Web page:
Since its discovery in California in 1962, reports of enterovirus D68 have been infrequent. Before 2014, infections were confirmed in only 699 people worldwide. In August, 2014, two paediatric hospitals in the USA reported increases in the number of patients with severe respiratory illness, with an over-representation in children with asthma. Shortly after, the authorities recognised a nationwide outbreak, which then spread to Canada, Europe, and Asia. In 2014, more than 2000 cases of enterovirus D68 were reported in 20 countries. Concurrently, clusters of children with acute flaccid paralysis of unknown cause were reported in several US states and in Europe. Enterovirus D68 infection was confirmed in some of the paralysed children, but not all. Complications in patients who were severely neurologically affected resemble those caused by poliomyelitis. In this paper we systematically review reports on enterovirus D68 to estimate its global epidemiology and its ability to cause respiratory infections and neurological damage in children. We extracted data from 70 papers to report on prevalence, symptoms, hospitalisation and mortality, and complications of enterovirus D68, both before and during the large outbreak of 2014. The magnitude and severity of the enterovirus D68 outbreak underscores a need for improved diagnostic work-up of paediatric respiratory illness, not only to prevent unnecessary use of antibiotics, but also to ensure better surveillance of diseases. Existing surveillance systems should be assessed in terms of capacity and ability to detect and report any upsurge of respiratory viruses such as enterovirus D68 in a timely manner, and focus should be paid to development of preventive measures against these emerging enteroviruses that have potential for severe disease.
Enterovirus D68 (EV-D68), also known as enterovirus 68 (EV-68 or EV68), is a non-poliovirus, nonenveloped, positive-sense single-stranded RNA virus that belongs to the Picornaviridae family. See the images below. EV-D68 is transmitted person to person by contact with respiratory and gastrointestinal secretions.
Electron micrograph of a thin section of enterovirus D68 (EV-D68), showing the numerous, spherical viral particles. Courtesy of the CDC.
Electron micrograph of a thin section of numerous spherical enterovirus D68 (EV-D68) viral particles. Some of the particles appear to be "empty," missing their contents of single-stranded RNA. Courtesy of the CDC. While most of the approximately 100 species of enteroviruses primarily infect the gastrointestinal (GI) tract, EV-D68 has tropism for the respiratory tract. It causes acute respiratory disease ranging from mild upper respiratory tract symptoms to severe pneumonia. In an outpatient setting, EV-D68 disease has manifested most commonly among persons younger than 20 years and adults aged 50-59 years. Inpatients have predominately been children.[1, 2]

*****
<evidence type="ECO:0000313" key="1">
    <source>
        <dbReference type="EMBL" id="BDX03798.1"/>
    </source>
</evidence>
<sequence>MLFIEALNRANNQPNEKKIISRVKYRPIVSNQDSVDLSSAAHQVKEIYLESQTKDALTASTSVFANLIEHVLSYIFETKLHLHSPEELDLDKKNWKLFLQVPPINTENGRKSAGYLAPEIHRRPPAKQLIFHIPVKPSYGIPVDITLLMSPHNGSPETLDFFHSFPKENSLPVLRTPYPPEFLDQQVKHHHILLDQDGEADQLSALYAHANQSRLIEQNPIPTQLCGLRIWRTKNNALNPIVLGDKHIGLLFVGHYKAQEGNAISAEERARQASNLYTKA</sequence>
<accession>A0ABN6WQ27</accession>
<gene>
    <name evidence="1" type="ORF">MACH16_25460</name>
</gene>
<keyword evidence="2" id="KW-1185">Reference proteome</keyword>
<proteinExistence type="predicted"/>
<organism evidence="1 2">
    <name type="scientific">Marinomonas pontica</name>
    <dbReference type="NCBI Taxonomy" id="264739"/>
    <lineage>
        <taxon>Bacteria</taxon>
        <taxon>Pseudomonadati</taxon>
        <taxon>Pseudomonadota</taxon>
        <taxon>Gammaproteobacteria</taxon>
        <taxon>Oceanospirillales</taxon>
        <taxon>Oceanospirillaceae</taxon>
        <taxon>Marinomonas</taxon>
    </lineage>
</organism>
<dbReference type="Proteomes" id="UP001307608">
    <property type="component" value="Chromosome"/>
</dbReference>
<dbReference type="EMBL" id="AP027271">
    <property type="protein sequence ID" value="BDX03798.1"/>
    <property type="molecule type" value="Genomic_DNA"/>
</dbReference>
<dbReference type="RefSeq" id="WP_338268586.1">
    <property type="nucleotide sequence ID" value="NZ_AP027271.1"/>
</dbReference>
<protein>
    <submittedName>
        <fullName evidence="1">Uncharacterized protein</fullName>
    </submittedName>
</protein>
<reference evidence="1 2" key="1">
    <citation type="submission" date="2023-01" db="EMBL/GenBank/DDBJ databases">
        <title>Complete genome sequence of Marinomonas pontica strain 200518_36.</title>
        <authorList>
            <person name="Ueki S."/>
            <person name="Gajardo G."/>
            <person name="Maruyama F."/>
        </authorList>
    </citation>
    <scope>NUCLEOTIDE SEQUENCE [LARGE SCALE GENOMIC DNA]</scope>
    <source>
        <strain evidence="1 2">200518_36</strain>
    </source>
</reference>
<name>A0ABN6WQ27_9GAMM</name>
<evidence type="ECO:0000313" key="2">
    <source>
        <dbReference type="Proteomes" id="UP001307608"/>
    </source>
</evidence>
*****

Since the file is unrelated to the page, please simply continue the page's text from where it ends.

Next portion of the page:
EV-D68 was first isolated in 4 pediatric patients with lower respiratory tract infection in California in 1962.
EV-D68, as with other enterovirus species, circulates seasonally in the summer and especially in fall months.[4, 5]
In August 2014, EV-D68 emerged as a cause of severe respiratory infections. Hospitals in Illinois and Missouri reported an increased incidence of rhinovirus and enterovirus infection, with 30 of 36 isolates from the nasopharyngeal secretions of patients with severe respiratory illness identified as EV-D68. Following these reports, an unusually high number of patients with severe respiratory illness were admitted to these facilities, presumably with EV-D68 infection.
Susceptible patients generally have underlying asthma and wheezing. In addition to respiratory illness, EV-D68 has also been associated with rare and lethal central nervous system (CNS) infection with polioviruslike manifestations.
Evite que su niño contraiga el ENTEROVIRUS D68 o que lo propague Evite el contacto cercano con personas enfermas. [Ilustración que muestra la importancia de evitar el contacto con las personas enfermas] Cúbrase la nariz y la boca cuando tosa y estornude. [Ilustración que muestra la importancia de cubrirse la nariz y la boca al toser y estornudar] Lávese las manos con agua y jabón. [Ilustración que muestra la importancia de lavarse las manos con agua y jabón] Limpie y desinfecte las superficies. [Ilustración que muestra la importancia de limpiar y desinfectar las superficies] Evite tocarse la cara sin haberse lavado las manos. [Ilustración que muestra la importancia de no tocarse la cara] Quédese en la casa si está enfermo.
Every year, millions of children in the United States catch enteroviruses that can cause coughing, sneezing, and fever. In 2014, the enterovirus that most commonly caused respiratory illness in children across the country was enterovirus D68 (EV-D68). Take basic steps to keep your child from getting and spreading EV-D68.
Infections with enteroviruses are common in the United States during summer and fall. In August 2014, a couple of states started seeing more children in hospitals with severe respiratory illness caused by EV-D68. In the months following this discovery, CDC and states did more testing and found that EV-D68 was making people sick in almost all states. Most of the cases were among children, many who had asthma or a history of wheezing. EV-D68 is not new, but it wasn’t as common in the past as it was in 2014. While 2014 was a big year for EV-D68 infections, CDC can’t predict whether EV-D68 will be a common type of enterovirus to cause sickness in future seasons. That’s because a mix of different enteroviruses types circulates every year, and different types can be common in different years.